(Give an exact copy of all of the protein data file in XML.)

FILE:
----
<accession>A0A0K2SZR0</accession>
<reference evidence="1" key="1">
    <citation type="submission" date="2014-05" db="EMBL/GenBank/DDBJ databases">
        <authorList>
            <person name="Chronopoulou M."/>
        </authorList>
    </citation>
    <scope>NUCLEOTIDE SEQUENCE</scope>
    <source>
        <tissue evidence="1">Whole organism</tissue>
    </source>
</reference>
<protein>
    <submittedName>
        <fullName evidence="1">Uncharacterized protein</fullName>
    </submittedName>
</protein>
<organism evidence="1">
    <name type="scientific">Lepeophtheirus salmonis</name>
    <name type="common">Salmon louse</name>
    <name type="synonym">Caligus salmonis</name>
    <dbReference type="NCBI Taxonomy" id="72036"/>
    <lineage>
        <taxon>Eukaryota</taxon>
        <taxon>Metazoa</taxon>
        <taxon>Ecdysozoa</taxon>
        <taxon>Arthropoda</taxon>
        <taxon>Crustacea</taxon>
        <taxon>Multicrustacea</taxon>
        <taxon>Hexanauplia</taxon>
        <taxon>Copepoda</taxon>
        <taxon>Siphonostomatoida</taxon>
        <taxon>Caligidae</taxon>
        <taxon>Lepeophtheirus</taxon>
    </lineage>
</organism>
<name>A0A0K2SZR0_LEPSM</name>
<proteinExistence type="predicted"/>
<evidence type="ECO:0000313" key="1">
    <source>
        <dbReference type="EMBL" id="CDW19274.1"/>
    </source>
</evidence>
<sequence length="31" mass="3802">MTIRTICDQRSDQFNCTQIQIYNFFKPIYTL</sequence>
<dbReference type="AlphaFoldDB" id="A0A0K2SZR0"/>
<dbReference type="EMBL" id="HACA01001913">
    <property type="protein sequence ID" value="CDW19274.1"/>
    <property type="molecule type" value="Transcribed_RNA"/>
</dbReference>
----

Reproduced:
<accession>A0A0K2SZR0</accession>
<reference evidence="1" key="1">
    <citation type="submission" date="2014-05" db="EMBL/GenBank/DDBJ databases">
        <authorList>
            <person name="Chronopoulou M."/>
        </authorList>
    </citation>
    <scope>NUCLEOTIDE SEQUENCE</scope>
    <source>
        <tissue evidence="1">Whole organism</tissue>
    </source>
</reference>
<protein>
    <submittedName>
        <fullName evidence="1">Uncharacterized protein</fullName>
    </submittedName>
</protein>
<organism evidence="1">
    <name type="scientific">Lepeophtheirus salmonis</name>
    <name type="common">Salmon louse</name>
    <name type="synonym">Caligus salmonis</name>
    <dbReference type="NCBI Taxonomy" id="72036"/>
    <lineage>
        <taxon>Eukaryota</taxon>
        <taxon>Metazoa</taxon>
        <taxon>Ecdysozoa</taxon>
        <taxon>Arthropoda</taxon>
        <taxon>Crustacea</taxon>
        <taxon>Multicrustacea</taxon>
        <taxon>Hexanauplia</taxon>
        <taxon>Copepoda</taxon>
        <taxon>Siphonostomatoida</taxon>
        <taxon>Caligidae</taxon>
        <taxon>Lepeophtheirus</taxon>
    </lineage>
</organism>
<name>A0A0K2SZR0_LEPSM</name>
<proteinExistence type="predicted"/>
<evidence type="ECO:0000313" key="1">
    <source>
        <dbReference type="EMBL" id="CDW19274.1"/>
    </source>
</evidence>
<sequence length="31" mass="3802">MTIRTICDQRSDQFNCTQIQIYNFFKPIYTL</sequence>
<dbReference type="AlphaFoldDB" id="A0A0K2SZR0"/>
<dbReference type="EMBL" id="HACA01001913">
    <property type="protein sequence ID" value="CDW19274.1"/>
    <property type="molecule type" value="Transcribed_RNA"/>
</dbReference>